Wednesday, 11 November 2009

Update on current work

Hello Tamales,
I just wanted to show you my most recent painting in my koi series. It may need to be glazed, but I'm calling it done for now. I've been working on it for about a month (I'm a very slow painter). The ducks and fish are a little out of proportion, but I wanted them to be larger in scale. If you can't tell from the picture, the purple object at the top, right-hand corner is an ashtray with two cigarette butts inside. The water was the most difficult part of this painting, since I'm still trying to learn the realistic effects of light and ripples. Trapped and disoriented, the fish is trying to escape the rubber ducks and becoming entangled by the cloth's extensions. Feel free to suggestion anything you might think would enhance this work. :)


  1. it looks really good. There isn't really anything Iw ould change about the composition and I love the isolated duck! I thinka glaze could help warm up the scene more since everything seems shaded per color if you know what I mean. I wanna know what this is about and what you have in mind when painting these coy. Do you only consider the aesthetic sense of graceful movement and strange composition or is there an underlying meaning to the subject matter?

  2. Here's the artist statement I wrote for my Senior Portfolio/Seminar class:

    My work is influenced by the diversity of identity despite nature’s organic repetitions, and the impact of outside forces on one’s definition of self. Fascinated by the rhythmic movement and color variations of koi, many of my oil paintings and textile works depict identity as ambiguous and fluid, though often tampered by natural and man-made forces. To illustrate these forces, I surround the fish with water, clothing, toys, patterned plant-life, and other fish, symbols of artificiality or purity. As a collective whole, they create a claustrophobic environment, clashing with one another while enhancing or challenging the distinct vibrancies of the fish. All elements in nature, human, animal, and plant, possess a raw vibrancy that can’t be replicated, yet these essences become lost when replaced or pressured to follow a manufactured version of themselves. In my works, I critique society’s need for sameness and the stresses placed on individuals to re-decorate their image according to marketing standards. Through intense coloration and texture, I highlight the individuality of each element and its struggle in competing for social validation.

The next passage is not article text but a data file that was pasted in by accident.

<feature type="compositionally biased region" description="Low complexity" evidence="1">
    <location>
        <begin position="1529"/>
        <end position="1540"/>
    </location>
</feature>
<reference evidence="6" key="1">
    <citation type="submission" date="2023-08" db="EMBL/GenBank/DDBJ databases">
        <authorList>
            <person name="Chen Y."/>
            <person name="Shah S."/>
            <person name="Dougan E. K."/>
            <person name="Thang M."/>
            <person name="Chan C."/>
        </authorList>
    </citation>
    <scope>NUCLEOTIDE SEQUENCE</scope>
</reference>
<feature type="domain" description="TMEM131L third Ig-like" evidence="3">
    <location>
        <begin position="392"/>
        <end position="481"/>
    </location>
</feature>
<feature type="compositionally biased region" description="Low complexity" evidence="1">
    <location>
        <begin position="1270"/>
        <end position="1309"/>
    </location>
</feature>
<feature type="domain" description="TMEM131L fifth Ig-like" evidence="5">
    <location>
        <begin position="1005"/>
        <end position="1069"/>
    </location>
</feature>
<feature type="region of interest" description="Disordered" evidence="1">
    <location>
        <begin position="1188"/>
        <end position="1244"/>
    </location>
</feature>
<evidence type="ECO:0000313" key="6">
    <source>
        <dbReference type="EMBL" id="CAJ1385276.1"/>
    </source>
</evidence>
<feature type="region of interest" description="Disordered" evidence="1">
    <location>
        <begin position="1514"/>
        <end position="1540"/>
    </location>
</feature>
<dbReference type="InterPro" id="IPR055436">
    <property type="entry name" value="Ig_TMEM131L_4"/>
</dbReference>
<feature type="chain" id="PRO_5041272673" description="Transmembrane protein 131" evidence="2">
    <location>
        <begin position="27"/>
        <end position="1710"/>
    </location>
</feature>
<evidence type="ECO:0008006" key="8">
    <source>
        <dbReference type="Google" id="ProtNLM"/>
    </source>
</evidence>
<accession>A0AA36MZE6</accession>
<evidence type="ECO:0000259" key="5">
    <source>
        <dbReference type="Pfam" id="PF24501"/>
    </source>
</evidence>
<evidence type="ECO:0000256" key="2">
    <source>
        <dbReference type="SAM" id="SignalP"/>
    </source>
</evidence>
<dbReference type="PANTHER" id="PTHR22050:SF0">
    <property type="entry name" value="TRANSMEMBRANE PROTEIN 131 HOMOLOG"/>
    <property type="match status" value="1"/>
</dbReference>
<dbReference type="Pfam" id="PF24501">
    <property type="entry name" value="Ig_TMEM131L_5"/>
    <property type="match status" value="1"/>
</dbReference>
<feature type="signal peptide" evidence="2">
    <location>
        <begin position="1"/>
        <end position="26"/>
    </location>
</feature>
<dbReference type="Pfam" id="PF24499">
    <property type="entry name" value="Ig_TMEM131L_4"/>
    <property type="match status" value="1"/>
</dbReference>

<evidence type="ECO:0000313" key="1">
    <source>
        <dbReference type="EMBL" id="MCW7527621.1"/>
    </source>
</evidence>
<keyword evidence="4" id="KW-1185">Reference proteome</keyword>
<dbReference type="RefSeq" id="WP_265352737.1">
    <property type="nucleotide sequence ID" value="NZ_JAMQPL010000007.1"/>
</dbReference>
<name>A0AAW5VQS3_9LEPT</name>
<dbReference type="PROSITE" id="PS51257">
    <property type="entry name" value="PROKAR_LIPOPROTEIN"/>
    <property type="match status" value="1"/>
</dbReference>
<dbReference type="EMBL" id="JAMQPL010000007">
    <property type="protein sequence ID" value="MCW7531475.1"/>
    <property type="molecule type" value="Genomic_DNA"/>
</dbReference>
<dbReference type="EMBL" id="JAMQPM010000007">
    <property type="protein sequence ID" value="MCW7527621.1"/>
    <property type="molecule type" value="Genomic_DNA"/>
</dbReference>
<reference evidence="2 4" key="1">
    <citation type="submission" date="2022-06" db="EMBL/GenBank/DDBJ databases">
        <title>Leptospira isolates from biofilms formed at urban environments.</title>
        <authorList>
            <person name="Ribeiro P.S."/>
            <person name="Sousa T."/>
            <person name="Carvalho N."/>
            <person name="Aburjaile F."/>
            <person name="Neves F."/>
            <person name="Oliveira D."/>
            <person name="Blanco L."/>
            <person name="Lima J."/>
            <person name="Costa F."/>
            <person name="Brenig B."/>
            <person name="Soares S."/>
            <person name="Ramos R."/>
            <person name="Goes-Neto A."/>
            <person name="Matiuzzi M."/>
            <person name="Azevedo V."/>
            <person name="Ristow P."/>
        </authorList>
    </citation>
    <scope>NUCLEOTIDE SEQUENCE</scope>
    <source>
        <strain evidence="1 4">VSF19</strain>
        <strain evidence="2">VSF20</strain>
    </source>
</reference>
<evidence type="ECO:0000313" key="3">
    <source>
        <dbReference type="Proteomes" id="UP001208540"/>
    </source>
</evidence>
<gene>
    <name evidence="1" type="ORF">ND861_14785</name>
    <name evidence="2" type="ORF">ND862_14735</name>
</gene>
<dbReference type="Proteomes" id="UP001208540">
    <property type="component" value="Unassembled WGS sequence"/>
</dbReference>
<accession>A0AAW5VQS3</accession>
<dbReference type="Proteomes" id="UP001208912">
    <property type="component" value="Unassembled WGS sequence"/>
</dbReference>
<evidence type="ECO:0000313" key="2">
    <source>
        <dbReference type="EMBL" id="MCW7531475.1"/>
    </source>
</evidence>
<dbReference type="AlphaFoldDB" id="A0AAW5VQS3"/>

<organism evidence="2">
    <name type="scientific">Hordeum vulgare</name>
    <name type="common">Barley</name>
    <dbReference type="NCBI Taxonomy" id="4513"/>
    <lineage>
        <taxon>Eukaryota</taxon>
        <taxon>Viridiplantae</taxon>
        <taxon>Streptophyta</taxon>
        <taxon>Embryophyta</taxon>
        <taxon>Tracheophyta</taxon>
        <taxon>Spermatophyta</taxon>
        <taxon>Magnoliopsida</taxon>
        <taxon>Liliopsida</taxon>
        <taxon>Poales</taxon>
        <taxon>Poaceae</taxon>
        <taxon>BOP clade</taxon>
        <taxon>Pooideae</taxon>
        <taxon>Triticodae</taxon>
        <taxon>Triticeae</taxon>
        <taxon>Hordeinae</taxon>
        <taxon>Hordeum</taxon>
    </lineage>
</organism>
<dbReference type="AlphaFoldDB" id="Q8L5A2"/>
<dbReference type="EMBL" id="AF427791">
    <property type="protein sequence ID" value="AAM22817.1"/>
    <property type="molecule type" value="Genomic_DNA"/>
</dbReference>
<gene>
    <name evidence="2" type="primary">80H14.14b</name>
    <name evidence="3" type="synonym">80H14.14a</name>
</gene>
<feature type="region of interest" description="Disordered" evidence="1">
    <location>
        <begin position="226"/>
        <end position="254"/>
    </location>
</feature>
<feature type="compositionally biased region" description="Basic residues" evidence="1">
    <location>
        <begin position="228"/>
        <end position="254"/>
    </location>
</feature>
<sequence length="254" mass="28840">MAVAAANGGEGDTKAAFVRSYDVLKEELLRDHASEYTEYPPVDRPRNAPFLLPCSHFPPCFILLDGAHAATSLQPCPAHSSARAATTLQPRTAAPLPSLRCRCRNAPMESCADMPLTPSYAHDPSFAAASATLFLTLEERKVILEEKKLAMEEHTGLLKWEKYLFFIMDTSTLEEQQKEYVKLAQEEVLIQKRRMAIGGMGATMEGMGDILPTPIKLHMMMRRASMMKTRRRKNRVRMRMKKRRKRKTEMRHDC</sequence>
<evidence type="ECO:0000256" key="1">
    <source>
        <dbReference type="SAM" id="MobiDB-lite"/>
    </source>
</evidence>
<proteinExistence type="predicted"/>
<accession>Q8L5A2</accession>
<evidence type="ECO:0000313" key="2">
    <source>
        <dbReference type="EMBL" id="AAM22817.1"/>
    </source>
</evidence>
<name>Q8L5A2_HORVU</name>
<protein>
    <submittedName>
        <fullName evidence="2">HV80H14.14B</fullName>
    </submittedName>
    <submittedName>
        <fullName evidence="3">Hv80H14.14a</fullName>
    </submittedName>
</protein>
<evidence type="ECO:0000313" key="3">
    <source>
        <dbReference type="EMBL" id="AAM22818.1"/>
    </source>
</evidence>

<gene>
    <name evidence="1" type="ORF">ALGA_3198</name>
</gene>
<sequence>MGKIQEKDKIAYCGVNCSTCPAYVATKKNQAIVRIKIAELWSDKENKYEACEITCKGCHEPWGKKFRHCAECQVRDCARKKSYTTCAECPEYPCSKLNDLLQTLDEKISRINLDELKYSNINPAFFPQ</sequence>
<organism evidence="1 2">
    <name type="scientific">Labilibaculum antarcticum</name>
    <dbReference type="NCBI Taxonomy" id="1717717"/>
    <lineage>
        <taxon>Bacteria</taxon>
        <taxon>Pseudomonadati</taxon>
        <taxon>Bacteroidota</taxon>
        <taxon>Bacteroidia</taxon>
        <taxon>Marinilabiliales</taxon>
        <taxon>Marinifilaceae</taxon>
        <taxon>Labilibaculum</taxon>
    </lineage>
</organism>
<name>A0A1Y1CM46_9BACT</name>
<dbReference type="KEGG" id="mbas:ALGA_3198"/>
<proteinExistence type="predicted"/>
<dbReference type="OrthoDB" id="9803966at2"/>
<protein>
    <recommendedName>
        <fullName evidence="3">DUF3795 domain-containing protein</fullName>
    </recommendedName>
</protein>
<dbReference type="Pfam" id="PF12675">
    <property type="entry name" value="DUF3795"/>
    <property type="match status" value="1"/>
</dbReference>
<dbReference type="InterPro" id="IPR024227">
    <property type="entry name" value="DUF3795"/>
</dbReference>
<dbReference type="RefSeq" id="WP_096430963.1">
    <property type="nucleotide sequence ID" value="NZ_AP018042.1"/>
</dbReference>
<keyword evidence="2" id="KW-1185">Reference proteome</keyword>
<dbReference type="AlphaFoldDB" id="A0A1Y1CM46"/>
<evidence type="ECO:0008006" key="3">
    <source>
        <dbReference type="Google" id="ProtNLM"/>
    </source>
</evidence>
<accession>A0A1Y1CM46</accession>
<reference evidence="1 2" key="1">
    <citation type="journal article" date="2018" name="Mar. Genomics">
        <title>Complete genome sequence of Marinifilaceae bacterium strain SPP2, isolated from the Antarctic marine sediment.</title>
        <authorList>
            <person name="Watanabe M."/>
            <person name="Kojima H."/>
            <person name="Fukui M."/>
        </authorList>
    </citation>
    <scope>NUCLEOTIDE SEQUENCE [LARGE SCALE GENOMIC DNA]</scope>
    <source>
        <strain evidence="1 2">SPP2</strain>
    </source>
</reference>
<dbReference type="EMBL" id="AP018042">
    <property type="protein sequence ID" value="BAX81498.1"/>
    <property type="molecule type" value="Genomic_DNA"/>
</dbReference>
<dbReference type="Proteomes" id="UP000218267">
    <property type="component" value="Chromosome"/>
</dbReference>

The rich and textured surfaces are developed using oil painting techniques, which include layering the fish scales with a concoction of Liquin, Stand Oil, and talcum power, and mixing colors with an unclean brush. As a result, the various tones are all contrived from the same palette and origin, as in nature. In addition to oil painting, I explore other mediums such as traditional embroidery and needlepoint. Since childhood, I have been intrigued by the physical and spatial aesthetics of patterned, hand-woven fabric and how the designs play a major role in defining one‘s character. This interest informs the sketched scenes and stitches I compose. I am drawn to the connections between all things organic and ready-made and rediscovering the voice of originality.

  3. I see what you're saying about the materialistic idea of traditional symbols becoming manufactured to serve as marketing objects. It's kind of sad and I think it's similar to the idea of looking at a real painting vs. looking at a postcard of a painting. I'm not going to go into it because I have a tendency to write a lot.

    I really like how you create these pieces. I like how you create a philosophical way of painting, by using the same unclean brush because nature consists of a color palette that is shared in all objects and life. Wow!

    As I've told you before about this painting: Psycho, but with koi...
    I really love it, keep it up!